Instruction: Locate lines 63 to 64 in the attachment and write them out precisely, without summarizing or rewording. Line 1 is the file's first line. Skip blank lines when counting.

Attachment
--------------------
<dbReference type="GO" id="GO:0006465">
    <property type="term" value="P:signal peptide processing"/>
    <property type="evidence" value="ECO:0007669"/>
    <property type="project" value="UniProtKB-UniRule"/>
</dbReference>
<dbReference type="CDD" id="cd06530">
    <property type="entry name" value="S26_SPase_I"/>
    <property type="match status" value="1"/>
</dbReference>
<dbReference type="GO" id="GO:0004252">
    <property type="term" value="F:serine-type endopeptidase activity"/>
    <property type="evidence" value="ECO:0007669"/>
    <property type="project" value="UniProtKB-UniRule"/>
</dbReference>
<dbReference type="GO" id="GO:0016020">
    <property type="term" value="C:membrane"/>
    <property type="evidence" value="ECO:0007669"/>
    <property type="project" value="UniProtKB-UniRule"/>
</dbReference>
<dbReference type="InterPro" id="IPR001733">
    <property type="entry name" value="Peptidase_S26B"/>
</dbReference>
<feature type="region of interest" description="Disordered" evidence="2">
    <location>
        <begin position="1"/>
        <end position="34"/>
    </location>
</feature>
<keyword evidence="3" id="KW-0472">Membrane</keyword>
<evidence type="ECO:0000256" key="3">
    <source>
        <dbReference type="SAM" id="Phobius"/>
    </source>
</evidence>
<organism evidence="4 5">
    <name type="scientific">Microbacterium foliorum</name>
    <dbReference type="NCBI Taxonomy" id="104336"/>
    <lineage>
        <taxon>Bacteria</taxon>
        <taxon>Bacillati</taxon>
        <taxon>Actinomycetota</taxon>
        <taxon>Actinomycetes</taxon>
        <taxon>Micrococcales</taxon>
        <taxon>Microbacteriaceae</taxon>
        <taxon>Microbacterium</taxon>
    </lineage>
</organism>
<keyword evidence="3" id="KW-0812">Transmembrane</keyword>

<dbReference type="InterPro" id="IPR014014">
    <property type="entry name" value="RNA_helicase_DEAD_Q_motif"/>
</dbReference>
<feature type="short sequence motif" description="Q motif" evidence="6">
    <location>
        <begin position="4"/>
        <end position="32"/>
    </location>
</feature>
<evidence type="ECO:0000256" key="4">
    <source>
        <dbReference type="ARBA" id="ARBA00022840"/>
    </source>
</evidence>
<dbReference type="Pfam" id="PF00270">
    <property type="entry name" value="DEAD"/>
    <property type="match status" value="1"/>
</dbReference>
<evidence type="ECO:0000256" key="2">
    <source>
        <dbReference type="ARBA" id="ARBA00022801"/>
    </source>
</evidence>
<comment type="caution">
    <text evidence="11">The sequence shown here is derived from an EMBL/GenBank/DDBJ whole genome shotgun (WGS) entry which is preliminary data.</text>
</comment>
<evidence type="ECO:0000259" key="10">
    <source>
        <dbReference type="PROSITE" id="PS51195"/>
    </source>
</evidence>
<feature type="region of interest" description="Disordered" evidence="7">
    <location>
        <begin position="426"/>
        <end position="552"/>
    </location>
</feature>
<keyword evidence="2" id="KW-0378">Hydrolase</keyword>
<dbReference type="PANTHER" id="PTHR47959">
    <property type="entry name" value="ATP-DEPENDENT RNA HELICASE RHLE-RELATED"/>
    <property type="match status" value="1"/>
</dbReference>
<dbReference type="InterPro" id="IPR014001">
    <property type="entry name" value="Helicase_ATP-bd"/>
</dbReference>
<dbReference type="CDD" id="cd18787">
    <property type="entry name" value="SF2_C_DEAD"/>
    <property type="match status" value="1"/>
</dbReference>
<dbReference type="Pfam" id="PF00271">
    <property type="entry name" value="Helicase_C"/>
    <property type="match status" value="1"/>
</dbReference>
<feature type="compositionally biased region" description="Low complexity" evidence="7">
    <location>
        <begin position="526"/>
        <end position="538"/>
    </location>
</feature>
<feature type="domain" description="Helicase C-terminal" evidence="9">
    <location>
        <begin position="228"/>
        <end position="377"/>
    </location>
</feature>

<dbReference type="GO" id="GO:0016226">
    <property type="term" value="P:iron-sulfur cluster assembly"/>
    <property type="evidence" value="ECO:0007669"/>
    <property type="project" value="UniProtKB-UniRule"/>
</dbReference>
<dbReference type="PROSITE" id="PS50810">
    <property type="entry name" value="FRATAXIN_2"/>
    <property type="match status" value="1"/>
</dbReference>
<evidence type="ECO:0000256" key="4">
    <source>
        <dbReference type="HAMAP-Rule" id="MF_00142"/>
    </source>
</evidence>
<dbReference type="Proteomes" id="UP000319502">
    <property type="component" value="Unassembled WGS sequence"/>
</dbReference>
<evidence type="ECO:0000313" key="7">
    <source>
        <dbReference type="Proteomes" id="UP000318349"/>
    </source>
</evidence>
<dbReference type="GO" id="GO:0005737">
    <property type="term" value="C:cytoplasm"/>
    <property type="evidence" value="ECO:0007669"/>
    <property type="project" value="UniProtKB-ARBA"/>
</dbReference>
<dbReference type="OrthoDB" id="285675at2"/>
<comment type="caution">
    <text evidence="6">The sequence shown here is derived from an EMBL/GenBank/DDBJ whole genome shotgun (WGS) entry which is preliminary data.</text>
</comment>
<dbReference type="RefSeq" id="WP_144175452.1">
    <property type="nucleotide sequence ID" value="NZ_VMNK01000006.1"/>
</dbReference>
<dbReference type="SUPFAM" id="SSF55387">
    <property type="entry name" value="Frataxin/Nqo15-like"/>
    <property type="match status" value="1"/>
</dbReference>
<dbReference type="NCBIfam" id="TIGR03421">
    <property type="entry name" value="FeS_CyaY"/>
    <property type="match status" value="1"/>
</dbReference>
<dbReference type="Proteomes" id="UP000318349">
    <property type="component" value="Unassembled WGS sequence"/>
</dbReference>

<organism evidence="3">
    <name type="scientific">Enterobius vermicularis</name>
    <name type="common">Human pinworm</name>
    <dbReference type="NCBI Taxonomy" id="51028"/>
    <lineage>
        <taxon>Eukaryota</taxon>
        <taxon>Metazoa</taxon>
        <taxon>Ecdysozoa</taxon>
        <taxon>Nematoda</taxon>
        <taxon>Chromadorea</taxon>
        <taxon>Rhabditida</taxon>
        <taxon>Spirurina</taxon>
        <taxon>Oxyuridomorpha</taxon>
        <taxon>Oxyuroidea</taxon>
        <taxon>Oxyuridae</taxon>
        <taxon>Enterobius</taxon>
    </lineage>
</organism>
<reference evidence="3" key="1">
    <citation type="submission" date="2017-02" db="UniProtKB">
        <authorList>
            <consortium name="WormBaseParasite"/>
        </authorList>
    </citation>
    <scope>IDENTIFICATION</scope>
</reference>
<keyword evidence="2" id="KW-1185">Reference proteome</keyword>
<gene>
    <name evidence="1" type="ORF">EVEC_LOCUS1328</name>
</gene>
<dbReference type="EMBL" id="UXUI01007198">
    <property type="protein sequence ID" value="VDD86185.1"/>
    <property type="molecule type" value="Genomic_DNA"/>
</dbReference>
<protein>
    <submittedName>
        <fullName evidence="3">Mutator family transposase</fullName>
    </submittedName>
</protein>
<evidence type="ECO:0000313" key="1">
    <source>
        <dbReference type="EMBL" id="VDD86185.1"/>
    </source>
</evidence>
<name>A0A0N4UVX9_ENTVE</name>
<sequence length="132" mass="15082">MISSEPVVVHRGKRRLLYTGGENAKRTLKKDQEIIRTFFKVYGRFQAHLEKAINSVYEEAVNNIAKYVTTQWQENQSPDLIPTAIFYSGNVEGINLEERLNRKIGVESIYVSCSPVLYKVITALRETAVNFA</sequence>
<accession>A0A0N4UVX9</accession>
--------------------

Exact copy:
<dbReference type="Pfam" id="PF00270">
    <property type="entry name" value="DEAD"/>